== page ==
Under Pressure

Have you ever had someone get really mad at you…I mean, really mad, to the point that they seemed like they were snarling? I’ve only had that happen a few times in my life, as I recall. It’s not pleasant, is it? What about a whole group of people, snarling and raging and in your face with anger…ever experience that? How would you feel in a situation like that? What would you want to do? Calm the situation by trying to reason with the people? Run?

I can think of few things that seem more frightening than an angry mob.

This Sunday we’ll be reading Acts 7:54-8:3 in our study of the Ragamuffin Revolution – the book of Acts.

We’ll continue the account of Stephen, one of the first “deacons” – a person who was attending to the needs of the church community. In the story so far, he’s been accosted by his fellow Jews for his preaching of Jesus as Messiah, he’s been brought before the Sanhedrin to stand trial for false charges that he is trying to introduce a whole new religion among the Jewish people, he’s preached the longest sermon in the whole New Testament…and in this section, we’ll see the resulting action of that sermon (spoiler: it is not repentance and acceptance).

As you read about what it is that Stephen suddenly sees in v56, how would what he perceived have helped him endure this unjust treatment?

Stoning is a grizzly business and a brutal way to die. Astonishingly, it is a punishment still meted out by some nations to this day. Stephen was likely young…this would have taken some time to bring him down, hence the men strip off their coats because this type of murder is a sweaty business.

What do you think of the young man in v 58 who is more interested in the safety of the coats than the man in the ditch being pummeled mercilessly by rocks? What should God do to a scoundrel like that?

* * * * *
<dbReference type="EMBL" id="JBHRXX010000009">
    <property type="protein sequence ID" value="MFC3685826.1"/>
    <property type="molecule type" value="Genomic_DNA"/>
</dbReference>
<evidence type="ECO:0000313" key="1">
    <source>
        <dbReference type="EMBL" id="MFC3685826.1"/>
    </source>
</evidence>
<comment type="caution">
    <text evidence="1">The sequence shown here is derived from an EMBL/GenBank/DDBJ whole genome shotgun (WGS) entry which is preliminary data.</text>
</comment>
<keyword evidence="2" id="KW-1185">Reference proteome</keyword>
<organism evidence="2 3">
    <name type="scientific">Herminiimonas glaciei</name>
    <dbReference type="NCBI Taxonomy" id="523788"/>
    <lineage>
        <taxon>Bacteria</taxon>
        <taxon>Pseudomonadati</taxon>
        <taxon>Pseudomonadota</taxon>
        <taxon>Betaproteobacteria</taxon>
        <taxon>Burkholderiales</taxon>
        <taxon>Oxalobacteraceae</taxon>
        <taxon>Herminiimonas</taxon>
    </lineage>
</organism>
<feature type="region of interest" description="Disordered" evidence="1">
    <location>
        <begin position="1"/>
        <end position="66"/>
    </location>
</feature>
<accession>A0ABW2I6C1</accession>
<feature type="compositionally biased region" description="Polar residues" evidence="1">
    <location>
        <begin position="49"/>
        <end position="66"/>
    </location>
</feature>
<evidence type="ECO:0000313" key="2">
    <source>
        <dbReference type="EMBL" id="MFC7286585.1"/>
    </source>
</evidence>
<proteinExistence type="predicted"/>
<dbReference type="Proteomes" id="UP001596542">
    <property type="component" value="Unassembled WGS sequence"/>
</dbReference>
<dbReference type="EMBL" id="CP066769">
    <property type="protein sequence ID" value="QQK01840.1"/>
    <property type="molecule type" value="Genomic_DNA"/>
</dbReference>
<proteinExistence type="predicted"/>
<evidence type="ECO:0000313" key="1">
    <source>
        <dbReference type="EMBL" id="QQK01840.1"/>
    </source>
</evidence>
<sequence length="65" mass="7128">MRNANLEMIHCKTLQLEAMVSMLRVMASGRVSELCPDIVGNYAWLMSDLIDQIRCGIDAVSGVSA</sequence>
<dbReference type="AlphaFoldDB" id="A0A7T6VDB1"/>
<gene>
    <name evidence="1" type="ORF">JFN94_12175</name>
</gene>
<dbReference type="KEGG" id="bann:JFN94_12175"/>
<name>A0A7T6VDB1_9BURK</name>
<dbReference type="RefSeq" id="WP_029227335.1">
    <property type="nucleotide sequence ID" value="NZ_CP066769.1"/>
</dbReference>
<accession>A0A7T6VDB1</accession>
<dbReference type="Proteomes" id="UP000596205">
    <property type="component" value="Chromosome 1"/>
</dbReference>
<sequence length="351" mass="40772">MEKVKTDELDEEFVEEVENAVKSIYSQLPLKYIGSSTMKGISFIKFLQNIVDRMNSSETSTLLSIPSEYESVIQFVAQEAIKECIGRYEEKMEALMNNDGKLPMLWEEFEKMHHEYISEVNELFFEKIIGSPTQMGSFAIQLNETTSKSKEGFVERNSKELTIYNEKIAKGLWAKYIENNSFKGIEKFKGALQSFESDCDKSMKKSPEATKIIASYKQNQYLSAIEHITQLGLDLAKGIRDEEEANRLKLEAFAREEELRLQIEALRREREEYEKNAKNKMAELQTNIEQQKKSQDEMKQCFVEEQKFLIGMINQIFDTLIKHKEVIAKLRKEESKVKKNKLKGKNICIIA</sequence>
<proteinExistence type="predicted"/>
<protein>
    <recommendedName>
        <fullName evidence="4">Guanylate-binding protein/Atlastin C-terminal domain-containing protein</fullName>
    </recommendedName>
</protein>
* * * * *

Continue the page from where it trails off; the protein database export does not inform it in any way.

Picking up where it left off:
In v59 Stephen prays for himself. In v60 he prays for someone else. Who does he pray for? What does he pray for them? Who does this remind you of? Do we see a pattern that deviates from the world’s normal patterns in this? How does it challenge us in our own heart’s response to the villainy we see perpetuated against our fellow believers in other parts of the world?

Chapter 8 brings us back to that young man again, the one who guarded the coats. Does he seem to feel bad for what happened to Stephen? He seems pretty sold out to his destructive worldview and the path it puts him on. What do you think God should have done to him in light of his continuation of this wicked intent?

Oh yeah…and where do you think Christianity would be without that young man?

This will not be an easy study….just sayin’. Maybe this article (which is more like a punch in the head) can help us get ready for it.

2 thoughts on “Under Pressure

  1. Well, thought provoking for sure!!! That article is so easy to relate to…He’s right, it is so much easier to forgive an offense, a betrayal or something maybe not so heinous as someone murdering your spouse, your friend or child..How can that possibly be forgiven??? I think Stephen’s glimpse of the one who was able to pull this off, was instrumental in his response. I’m sure the sight of Jesus reminded him of the right reaction….Stephen knew where he was headed, pain was not the end of his story, just as it wasn’t for his King. Jesus appeared in Stephens pain enabling him to have the right perspective. He in the strength of his savior showcased the heart of Christ for the meanness of mankind echoing forgiveness in the face of cruelty. Saul, and many others witnessed Stephen’s response… We don’t know what effect this counter cultural reaction had on the others in the crowd. But we do know that very likely it was a seed planted in the heart of future writer of most of the New Testament. What a HUGE little detail we have with the mention of Saul’s name here. It’s the hope in the midst of horror…Prior persecutor turned preacher, Paul’s story brings significance to Stephens death sentence. Pain is always purposeful. No matter how evil, cruel or anti-christ people may seem His limitless love can set a whole new story in motion in their lives. Given the potential of such sacrifice, let’s pray for those who persecute our brothers speaking those same supernatural words in His strength..

  2. I also identify with this struggle. But it occurs to me that God is not requiring us to be emtionless or unfeeling, or stoic, or Spock-like in the face of such atrocities. Anger at evil is something God himself expresses. The key for us, I believe, is to be willing to turn our anger over to Him, who alone can execute justice. ” Vengence is mine, I will repay, says the Lord”. In faith then we can choose to step up to the part Jesus has given us- to love our enemies. The more we choose to do this, despite our feelings, the deeper its reality takes hold in our hearts.

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